rabhats, "to crouch," "lurk," as a beast in readiness to spring on its prey. "If thou doest not well, sin coucheth at the door" (Genesis 4:7, the King James Version "lieth"), waiting for it to open. Cain is warned to beware of the first temptations to evil, in his case especially a sullen and jealous disposition (compare Dante, Inferno, I, 30). See ABEL; CAIN. The tribe of Judah is compared for its bravery to a recumbent lion or lioness (Genesis 49:9; compare Numbers 24:9); and Issachar to "a strong ass, couching down between the sheepfolds" (Genesis 49:14, the King James Version "between two burdens"; compare Judges 5:16). "The deep that coucheth beneath" (Deuteronomy 33:13), probably the springs of water, or possibly, as Driver suggests, "the subterranean deep, pictured as a gigantic monster."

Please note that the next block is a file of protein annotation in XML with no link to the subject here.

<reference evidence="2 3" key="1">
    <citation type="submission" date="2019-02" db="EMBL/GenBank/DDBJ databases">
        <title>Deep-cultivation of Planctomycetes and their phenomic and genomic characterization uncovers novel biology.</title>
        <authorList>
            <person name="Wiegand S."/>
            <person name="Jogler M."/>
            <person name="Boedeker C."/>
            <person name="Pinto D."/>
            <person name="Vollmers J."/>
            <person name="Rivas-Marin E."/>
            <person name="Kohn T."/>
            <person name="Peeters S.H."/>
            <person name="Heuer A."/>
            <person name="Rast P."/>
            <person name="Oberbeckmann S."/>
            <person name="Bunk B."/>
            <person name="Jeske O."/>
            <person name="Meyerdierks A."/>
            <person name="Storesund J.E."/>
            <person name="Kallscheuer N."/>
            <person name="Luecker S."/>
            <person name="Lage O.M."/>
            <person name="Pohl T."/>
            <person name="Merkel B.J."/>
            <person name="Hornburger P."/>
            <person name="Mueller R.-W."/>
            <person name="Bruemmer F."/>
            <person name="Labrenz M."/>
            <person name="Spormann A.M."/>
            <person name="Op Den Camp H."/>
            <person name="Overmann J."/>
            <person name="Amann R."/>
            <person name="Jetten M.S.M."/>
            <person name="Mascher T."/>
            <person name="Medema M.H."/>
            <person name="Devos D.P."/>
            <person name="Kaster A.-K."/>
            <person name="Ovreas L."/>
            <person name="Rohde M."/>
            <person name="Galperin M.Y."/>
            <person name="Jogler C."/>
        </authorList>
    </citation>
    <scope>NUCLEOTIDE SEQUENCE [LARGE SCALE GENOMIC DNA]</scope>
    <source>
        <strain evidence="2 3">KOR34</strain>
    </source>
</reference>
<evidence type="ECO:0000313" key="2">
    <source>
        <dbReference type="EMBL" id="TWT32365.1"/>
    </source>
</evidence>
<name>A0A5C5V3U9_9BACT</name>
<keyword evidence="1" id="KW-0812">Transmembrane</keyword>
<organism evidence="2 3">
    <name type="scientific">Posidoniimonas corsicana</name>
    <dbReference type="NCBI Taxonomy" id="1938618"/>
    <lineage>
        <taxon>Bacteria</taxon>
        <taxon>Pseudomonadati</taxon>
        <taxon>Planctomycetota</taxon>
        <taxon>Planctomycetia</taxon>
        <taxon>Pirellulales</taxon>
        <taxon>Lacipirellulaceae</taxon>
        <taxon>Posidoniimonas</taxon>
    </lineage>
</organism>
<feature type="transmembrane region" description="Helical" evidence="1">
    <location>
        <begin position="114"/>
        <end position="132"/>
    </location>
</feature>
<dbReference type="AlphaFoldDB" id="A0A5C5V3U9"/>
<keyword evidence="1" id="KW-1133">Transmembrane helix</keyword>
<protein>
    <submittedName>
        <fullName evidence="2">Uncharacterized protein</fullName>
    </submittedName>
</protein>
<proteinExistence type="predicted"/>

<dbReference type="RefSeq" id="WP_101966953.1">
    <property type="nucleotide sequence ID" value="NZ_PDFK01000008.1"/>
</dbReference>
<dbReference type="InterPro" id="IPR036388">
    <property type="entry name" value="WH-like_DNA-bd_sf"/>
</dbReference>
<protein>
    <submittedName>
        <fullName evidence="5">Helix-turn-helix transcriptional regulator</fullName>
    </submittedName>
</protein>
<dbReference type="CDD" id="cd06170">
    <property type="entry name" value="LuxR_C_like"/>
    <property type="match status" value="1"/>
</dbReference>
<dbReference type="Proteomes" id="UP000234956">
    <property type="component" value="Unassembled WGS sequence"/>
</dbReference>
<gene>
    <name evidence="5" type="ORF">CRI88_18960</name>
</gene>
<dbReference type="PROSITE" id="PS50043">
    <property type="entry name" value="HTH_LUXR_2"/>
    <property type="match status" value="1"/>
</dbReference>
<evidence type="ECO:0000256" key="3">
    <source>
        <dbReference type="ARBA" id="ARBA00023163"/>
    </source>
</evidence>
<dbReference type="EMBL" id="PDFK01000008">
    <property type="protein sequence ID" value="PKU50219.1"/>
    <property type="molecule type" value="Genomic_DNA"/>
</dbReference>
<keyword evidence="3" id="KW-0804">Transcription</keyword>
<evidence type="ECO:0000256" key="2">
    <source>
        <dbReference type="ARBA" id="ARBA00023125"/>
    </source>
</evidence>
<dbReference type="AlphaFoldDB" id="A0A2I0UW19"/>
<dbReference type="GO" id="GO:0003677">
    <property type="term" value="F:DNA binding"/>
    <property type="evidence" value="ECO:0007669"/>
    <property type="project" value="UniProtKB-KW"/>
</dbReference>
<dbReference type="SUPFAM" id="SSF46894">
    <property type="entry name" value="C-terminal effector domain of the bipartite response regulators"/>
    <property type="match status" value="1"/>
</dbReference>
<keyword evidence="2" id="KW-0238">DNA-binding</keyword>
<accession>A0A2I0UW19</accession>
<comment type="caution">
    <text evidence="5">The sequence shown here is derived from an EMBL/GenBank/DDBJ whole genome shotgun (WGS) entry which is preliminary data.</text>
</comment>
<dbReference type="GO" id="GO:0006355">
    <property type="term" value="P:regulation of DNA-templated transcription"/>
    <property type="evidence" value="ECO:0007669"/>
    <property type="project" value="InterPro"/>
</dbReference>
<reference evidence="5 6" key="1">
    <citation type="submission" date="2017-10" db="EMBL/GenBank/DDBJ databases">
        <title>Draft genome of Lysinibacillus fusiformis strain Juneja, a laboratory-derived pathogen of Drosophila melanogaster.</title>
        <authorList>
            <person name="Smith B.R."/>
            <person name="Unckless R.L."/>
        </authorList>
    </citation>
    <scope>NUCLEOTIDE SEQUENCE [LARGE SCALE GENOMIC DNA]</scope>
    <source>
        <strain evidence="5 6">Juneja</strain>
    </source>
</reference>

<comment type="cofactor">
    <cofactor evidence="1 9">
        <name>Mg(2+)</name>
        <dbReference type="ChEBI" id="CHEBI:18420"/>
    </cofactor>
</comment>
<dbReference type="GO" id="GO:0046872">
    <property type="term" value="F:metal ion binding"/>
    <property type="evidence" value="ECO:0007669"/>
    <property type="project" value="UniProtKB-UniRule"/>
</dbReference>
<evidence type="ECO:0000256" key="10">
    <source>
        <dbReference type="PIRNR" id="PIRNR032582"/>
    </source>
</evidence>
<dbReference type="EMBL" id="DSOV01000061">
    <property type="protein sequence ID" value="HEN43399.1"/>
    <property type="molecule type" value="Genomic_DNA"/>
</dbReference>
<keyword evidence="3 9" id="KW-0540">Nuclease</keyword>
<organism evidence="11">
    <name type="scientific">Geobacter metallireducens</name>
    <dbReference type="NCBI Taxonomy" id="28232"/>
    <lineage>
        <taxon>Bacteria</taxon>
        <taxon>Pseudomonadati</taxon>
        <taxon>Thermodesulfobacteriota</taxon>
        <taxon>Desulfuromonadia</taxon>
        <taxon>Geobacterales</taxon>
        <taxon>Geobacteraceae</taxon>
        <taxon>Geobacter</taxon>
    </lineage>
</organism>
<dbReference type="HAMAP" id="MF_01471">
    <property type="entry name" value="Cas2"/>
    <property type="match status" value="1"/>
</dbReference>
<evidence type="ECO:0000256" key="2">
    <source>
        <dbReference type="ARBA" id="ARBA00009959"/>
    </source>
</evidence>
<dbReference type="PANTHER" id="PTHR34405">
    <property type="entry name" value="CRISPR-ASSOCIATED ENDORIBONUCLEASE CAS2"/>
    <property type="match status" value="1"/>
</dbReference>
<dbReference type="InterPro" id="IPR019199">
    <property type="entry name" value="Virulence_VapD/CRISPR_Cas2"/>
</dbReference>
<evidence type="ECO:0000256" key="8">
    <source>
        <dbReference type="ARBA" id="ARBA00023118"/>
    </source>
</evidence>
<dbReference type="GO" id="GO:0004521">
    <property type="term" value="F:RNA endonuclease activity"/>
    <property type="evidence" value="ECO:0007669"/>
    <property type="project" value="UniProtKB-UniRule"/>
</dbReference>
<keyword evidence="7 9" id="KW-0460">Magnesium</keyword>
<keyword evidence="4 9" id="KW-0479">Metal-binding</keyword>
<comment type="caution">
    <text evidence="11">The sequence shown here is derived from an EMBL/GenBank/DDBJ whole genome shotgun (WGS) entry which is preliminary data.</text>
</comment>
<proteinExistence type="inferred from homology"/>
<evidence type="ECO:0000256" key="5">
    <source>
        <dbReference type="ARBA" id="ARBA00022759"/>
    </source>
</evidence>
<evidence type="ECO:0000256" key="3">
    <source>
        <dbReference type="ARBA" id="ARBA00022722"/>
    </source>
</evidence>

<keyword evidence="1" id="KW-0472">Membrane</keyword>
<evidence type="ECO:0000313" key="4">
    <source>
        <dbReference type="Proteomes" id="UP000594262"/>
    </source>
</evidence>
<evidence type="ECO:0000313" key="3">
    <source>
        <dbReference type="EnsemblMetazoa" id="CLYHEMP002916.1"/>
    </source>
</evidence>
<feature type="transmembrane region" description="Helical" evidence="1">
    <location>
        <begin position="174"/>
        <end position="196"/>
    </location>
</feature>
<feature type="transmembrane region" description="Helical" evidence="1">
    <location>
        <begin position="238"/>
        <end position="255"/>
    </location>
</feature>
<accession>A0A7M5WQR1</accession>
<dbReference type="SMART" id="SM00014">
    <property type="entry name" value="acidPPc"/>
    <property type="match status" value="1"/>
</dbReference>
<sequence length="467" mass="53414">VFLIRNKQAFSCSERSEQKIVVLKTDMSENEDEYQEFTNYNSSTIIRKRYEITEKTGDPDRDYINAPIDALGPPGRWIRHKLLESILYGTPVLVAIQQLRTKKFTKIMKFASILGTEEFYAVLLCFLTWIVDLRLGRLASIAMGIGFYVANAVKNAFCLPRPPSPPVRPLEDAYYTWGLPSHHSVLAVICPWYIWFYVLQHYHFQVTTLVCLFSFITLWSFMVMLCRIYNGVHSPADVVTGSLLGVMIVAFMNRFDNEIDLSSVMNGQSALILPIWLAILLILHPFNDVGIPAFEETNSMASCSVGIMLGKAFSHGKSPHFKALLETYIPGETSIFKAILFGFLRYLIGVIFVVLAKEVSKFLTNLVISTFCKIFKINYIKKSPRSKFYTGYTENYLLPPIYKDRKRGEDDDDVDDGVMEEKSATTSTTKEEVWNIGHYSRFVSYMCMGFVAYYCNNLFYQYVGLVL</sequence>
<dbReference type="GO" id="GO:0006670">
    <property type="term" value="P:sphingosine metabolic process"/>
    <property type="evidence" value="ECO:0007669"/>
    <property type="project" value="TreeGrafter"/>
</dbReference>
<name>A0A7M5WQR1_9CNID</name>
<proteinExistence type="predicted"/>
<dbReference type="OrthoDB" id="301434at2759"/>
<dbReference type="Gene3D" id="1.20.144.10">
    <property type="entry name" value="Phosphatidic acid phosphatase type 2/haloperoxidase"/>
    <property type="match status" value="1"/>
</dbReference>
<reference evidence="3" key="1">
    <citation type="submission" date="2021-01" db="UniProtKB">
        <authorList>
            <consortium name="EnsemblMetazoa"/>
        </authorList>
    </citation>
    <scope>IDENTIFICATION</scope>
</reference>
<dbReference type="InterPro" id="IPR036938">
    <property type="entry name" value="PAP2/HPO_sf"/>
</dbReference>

M. O. Evans
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